Ep. 32 – James Joyce Tower & Museum

Sandycove tower
A press photo of the Sandycove tower in the 60’s or 70’s. You can see a staircase on the right side.

Dermot and Kelly get an insider’s view of the Sandycove Martello Tower – the Omphalos of Dublin itself! Maggie Fitzgerald, James Holohan and Andrew Basquille give Blooms & Barnacles a tour of all the museum’s nooks and crannies. Discussions include the Joycean historical items on display in the museum, the history of the tower, what really went down the night Joyce stormed out of the museum, how to get a milk can up a ladder, the work of maintaining a Joycean landmark, an original song by Andrew, and why exactly a museum in Dublin is flying the Munster flag.

A special thanks to Michael Steen.

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James Joyce, Stephen Dedalus, Ulysses, Proteus, homosexuality, Oscar Wilde

The Love That Dare Not Speak Its Name

On page 49 of “Proteus,” Stephen Dedalus spends a paragraph thinking about his shoes, which feels appropriate rounding out an episode that consists of walking on the shore:

His gaze brooded on his broadtoed boots, a buck’s castoffs, nebeneinander. He counted the creases of rucked leather wherein another’s foot had nested warm. The foot that beat the ground in tripudium, foot I dislove. But you were delighted when Esther Osvalt’s shoe went on you: girl I knew in Paris. Tiens, quel petit pied! Staunch friend, a brother soul: Wilde’s love that dare not speak its name. His arm: Cranly’s arm. He now will leave me. And the blame? As I am. As I am. All or not at all.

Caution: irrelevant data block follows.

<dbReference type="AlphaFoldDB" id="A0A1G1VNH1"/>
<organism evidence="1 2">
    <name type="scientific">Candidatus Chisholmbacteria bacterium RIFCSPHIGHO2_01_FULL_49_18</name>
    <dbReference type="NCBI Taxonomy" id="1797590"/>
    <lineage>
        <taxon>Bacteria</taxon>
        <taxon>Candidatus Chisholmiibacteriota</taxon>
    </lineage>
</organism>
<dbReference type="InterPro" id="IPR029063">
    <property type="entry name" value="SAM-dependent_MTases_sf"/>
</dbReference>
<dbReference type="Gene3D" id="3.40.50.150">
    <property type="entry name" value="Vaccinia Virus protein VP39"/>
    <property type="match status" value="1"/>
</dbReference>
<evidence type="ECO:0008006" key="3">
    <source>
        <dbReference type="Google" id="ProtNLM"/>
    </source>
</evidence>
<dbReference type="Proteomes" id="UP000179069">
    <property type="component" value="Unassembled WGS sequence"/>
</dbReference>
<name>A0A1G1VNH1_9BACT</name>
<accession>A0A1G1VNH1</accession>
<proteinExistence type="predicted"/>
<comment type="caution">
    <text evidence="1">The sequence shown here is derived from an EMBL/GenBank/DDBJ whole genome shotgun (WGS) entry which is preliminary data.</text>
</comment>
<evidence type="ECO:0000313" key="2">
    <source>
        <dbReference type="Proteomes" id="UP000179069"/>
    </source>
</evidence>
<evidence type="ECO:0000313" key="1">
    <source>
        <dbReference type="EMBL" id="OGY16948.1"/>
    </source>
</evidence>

Tramping around Sandymount in boots borrowed from Buck Mulligan, Stephen is aware of his reliance on the snarky medical student for his material necessities, including his bed in the Martello Tower. We also learn a new tidbit about Stephen’s time in Paris – he once tried on a female friend’s shoe and “delighted” when it fit. These details accompany a few memorable names -Wilde, as in Oscar, and Cranly, as in Stephen’s erstwhile confidant from A Portrait of the Artist as a Young Man. One phrase in particular stands out: “Wilde’s love that dare not speak its name.” Might Mulligan or Cranly have been more than a “staunch friend” or “brother soul” to Stephen?

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Ep. 31 – Contransmagnificandjewbangtantiality

The_Annunciation_-_Girolamo_da_Santacroce
The Annunciation, Girolamo da Santacroce, c. 1540

Let’s have fun with consubstantiality! Kelly and Dermot untangle Stephen Dedalus’ thoughts on the dual nature of God the Father and God the Son, the Nicene Creed, the difference between being made and being begotten, the death of Arius, seahorses, a shocking fact about the Star Wars cantina and an even more shocking fact about the symbolism of doves.

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